fu'ivla (plural fu'ivla)
- (Lojban grammar) a Lojban word for a common noun which has been borrowed from another language
- 1990, The Logical Language Group, "The Level 0 Booklet", §3.2.4
- The use of tanru or lujvo is not always appropriate for very concrete or specific terms (e.g. 'brie', or 'cobra'), or for jargon words specialized to a narrow field (e.g. 'quark', 'integral', or 'iambic pentameter'). These words are in effect 'names' for concepts, and the names were invented by speakers of another language. The vast majority of names for plants, animals, foods, and scientific terminology cannot be easily expressed as tanru. They thus must be 'borrowed' (actually 'taken') into Lojban from the original language, forming words called fu'ivla. The word must be Lojbanized into one of several permitted fu'ivla forms. A rafsi is then attached to the beginning of the Lojbanized form, usually using a vocalic consonant as 'glue' to ensure that the resulting word doesn't fall apart. The rafsi categorizes or limits the meaning of the fu'ivla; otherwise a word having several different jargon meanings in other languages (such as 'integral'), would require a choice made as to which meaning should be assigned to the fu'ivla. fu'ivla, like other brivla, are not permitted to have more than one definition.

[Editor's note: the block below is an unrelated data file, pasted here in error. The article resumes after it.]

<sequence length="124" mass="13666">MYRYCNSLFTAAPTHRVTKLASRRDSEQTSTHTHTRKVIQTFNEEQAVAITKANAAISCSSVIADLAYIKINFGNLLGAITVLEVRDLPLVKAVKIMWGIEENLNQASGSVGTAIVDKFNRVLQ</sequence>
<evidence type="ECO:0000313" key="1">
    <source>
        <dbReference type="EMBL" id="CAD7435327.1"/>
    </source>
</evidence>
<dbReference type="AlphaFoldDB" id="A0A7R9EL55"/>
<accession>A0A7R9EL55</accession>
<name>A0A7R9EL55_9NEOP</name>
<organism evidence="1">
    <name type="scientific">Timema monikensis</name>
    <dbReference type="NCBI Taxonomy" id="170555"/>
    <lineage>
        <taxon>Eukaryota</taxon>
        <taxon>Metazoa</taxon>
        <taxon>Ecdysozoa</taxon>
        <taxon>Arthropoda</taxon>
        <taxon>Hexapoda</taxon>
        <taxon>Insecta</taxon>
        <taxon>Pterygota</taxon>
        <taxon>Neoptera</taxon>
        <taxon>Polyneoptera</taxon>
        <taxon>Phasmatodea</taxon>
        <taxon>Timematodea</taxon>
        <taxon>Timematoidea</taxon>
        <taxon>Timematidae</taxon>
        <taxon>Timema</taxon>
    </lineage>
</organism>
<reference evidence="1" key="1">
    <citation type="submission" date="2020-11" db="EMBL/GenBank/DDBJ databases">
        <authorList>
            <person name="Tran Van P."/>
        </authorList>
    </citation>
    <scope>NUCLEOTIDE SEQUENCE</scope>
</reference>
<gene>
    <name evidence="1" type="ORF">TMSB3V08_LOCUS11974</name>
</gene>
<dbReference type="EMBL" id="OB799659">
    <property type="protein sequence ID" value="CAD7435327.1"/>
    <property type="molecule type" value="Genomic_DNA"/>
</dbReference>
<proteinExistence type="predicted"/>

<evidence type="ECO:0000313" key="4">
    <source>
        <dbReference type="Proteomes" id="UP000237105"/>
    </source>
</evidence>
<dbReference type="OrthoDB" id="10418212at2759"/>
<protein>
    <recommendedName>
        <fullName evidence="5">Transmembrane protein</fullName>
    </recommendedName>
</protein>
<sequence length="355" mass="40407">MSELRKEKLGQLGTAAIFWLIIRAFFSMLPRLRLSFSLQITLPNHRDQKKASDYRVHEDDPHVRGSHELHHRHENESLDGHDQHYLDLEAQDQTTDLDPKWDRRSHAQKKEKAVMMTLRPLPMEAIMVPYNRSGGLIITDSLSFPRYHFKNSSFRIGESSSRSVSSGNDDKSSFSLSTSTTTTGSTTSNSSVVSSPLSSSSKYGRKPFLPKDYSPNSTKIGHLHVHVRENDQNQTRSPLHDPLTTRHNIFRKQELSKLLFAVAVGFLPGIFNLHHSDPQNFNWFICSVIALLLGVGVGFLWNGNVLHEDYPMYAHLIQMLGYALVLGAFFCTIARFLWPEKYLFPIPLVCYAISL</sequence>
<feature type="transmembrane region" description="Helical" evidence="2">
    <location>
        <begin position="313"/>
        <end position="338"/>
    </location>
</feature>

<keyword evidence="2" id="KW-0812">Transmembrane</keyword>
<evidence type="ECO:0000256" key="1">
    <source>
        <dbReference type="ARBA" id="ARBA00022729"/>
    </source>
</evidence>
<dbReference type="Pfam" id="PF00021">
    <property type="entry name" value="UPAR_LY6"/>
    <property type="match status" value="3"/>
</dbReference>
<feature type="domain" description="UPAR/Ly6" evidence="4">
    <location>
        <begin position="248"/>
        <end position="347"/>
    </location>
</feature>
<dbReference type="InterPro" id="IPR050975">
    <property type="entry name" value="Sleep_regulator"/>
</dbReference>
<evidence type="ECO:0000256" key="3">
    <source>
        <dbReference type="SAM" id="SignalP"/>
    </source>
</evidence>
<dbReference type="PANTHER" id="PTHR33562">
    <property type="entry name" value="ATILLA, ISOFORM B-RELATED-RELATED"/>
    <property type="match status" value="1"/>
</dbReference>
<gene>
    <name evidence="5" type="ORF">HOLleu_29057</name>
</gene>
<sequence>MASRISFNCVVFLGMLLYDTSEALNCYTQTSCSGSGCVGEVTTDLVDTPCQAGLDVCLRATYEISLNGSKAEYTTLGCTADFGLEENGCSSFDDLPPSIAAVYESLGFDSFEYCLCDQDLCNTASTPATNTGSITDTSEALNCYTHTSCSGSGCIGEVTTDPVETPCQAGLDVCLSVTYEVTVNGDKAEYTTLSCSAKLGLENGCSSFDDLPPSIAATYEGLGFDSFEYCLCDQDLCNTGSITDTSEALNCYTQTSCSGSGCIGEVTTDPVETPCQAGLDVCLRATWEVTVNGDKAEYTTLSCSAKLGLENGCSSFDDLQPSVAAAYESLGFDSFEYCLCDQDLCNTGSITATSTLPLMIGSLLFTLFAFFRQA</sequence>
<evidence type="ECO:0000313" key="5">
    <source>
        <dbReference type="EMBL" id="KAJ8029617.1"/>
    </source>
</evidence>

From fukpi (copy) + valsi (word).
- (grammar) x1 is a loanword meaning x2 in language x3, borrowed from the word x4.